St. Anthony approved for Critical Access Hospital designation

After a year in the making, St. Anthony Regional Hospital is officially operating as a Critical Access Hospital.

posted on 5/6/2024 in Features

Critical Access HospitalAllen AndersonAllen Anderson, president and CEO of St. Anthony Regional Hospital, said the hospital has been operating as a Critical Access Hospital since Jan. 1.

The Critical Access Hospital program, designated by the Centers for Medicare and Medicaid Services, aims to assist small, rural hospitals by helping them continue to keep essential services for their patients.

The path in becoming a Critical Access Hospital requires specific guidelines, such as having no more than 25 acute inpatient beds and the average duration of hospital stay being under 96 hours.

Since March 18, Anderson said, St. Anthony Regional Hospital began receiving payment as a Critical Access Hospital.

In November 2022, Anderson said, the administration became aware of the hospital’s eligibility to become a Critical Access Hospital.

Going through further education to understand the impact it would have on St. Anthony Regional Hospital, Anderson said, the board officially acted on moving into the application phase during February 2023.

In order to participate in the Medicare program, Anderson said, the hospital needed to meet the conditions of participation, which pushed them to update and add new policies.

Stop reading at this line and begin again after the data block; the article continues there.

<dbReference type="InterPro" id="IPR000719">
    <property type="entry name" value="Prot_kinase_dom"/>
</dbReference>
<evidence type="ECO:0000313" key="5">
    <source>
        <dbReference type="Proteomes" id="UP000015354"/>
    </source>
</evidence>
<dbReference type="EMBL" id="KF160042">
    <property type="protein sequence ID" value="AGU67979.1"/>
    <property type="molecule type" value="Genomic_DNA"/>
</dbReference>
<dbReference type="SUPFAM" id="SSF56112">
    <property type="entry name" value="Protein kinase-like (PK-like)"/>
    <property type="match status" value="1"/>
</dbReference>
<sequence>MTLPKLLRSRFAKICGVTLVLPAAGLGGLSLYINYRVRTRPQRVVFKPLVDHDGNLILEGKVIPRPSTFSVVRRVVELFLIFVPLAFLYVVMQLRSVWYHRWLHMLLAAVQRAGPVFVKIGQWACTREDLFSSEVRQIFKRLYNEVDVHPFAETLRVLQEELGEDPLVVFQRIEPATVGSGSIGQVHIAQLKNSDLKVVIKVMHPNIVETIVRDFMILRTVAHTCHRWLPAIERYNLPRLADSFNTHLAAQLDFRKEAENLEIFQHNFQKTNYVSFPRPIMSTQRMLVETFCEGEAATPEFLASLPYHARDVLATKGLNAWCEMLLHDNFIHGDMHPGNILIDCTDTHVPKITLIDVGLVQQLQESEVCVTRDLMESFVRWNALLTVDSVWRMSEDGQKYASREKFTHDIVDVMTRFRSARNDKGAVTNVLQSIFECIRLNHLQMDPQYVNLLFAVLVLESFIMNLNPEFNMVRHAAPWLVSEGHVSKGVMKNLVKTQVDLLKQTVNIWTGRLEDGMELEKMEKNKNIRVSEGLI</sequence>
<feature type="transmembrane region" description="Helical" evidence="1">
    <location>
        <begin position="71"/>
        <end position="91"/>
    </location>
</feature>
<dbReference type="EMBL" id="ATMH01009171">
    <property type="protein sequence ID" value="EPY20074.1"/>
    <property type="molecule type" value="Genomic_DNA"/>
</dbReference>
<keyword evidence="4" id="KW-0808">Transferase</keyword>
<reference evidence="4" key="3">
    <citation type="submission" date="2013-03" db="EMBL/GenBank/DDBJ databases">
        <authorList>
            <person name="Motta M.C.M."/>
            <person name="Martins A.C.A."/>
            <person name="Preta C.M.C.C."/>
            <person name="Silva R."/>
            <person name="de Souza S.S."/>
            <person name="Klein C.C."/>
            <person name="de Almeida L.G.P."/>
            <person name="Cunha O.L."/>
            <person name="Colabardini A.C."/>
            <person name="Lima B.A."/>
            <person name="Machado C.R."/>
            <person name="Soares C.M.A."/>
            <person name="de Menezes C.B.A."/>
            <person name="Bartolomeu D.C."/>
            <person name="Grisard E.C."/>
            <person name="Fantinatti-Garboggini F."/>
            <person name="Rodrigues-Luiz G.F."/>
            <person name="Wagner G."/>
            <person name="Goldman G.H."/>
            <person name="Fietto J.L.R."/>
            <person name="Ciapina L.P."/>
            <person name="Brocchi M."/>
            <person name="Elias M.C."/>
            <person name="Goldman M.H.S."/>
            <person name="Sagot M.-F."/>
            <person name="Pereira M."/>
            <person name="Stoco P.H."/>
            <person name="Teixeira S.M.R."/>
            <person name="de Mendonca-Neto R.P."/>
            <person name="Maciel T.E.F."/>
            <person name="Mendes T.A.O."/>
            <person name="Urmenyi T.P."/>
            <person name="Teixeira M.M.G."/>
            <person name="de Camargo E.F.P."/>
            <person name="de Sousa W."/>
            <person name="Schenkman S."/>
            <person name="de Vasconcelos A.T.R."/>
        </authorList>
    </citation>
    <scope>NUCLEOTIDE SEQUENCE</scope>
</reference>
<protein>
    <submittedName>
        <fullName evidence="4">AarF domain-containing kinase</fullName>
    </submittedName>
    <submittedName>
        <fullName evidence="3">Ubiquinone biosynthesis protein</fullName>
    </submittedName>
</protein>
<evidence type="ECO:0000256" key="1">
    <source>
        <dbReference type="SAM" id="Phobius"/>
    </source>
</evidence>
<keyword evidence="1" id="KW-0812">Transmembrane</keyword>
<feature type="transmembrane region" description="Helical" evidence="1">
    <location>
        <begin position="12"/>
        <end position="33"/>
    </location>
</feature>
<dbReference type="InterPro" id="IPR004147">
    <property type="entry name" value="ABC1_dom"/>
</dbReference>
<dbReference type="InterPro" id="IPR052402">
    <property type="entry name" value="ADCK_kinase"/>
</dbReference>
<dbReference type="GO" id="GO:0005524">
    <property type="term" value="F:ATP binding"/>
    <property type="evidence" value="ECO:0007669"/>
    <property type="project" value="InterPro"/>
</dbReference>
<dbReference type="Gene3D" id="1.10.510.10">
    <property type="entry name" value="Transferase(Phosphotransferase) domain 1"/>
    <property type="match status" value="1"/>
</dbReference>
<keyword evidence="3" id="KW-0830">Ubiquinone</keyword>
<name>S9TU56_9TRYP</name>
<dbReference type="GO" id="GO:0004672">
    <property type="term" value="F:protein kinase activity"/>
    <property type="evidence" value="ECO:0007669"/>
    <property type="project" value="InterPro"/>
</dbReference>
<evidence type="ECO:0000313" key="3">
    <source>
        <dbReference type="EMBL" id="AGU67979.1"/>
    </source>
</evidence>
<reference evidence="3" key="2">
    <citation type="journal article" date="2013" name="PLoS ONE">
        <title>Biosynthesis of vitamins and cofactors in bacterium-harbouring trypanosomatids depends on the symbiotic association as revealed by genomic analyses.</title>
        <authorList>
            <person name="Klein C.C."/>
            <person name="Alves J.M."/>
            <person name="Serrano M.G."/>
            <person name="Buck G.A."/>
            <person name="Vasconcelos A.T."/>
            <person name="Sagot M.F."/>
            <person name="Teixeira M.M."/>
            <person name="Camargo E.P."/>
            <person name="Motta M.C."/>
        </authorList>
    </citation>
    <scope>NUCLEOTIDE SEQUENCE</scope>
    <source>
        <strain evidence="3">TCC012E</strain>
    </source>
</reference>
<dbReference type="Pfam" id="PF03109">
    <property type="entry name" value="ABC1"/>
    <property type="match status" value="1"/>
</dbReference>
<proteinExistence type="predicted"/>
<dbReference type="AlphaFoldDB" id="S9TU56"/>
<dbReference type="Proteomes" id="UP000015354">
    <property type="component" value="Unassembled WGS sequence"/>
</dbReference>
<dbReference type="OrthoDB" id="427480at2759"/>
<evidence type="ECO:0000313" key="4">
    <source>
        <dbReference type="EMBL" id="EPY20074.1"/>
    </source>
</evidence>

Afterwards, state surveyors visited the hospital to ensure it was in compliance with meeting those conditions of participation.

Eric SalmonsonEric Salmonson, vice president and CFO of St. Anthony Regional Hospital, said this move is beneficial for the hospital as it’ll change the reimbursement methodology for Medicare.

Every year, Salmonson said, they fill out a Medicare cost report, which generally increases their reimbursements annually.

“It just allows us for a better trajectory as well,” Salmonson said.

As they analyzed the decision, Anderson said, the Critical Access Hospital designation helped set a path of financial sustainability and remain an independent health care provider for their communities.

“It was a significant change for us to be able to continue to operate as that independent, trusted provider,” Anderson said.

Throughout the process, Anderson said, patients asked if the designation would affect their services.

“Does this mean that we are not in a growth or have a growth mentality? That is false, we continue to want to grow in different service lines or enhance the current service lines that we have,” Anderson said.

Salmonson said he’s also heard concerns over the hospital downsizing, which he said is not happening. On the contrary, Anderson said being a Critical Access Hospital will help them grow.

In recent years, Anderson said, St. Anthony Regional Hospital has moved toward becoming an outpatient facility as opposed to an inpatient facility.

“It doesn’t mean that our inpatient census or inpatient activity is going away, it’s just putting more of an emphasis on the outpatient market,” Anderson said. “That is what our industry has become as a hospital.”

As a whole, Salmonson said, he enjoyed being involved in the process of helping the local hospital become a Critical Access Hospital.

“The process was pretty neat for me to see the collaboration, the teamwork that was involved to get us from start to finish and continues on to this day,” Salmonson said. “I think it really brought the organization together and got us working toward a common goal.”

Similarly, Anderson said, he feels this is a positive step forward for St. Anthony Regional Hospital.

“This is exciting for St. Anthony and will really give us the trajectory that we need to remain that trusted, independent health care provider that [patients have] known to have the confidence in throughout the years,” Anderson said.

Posted by Carroll Times Herald, Sara Stortz


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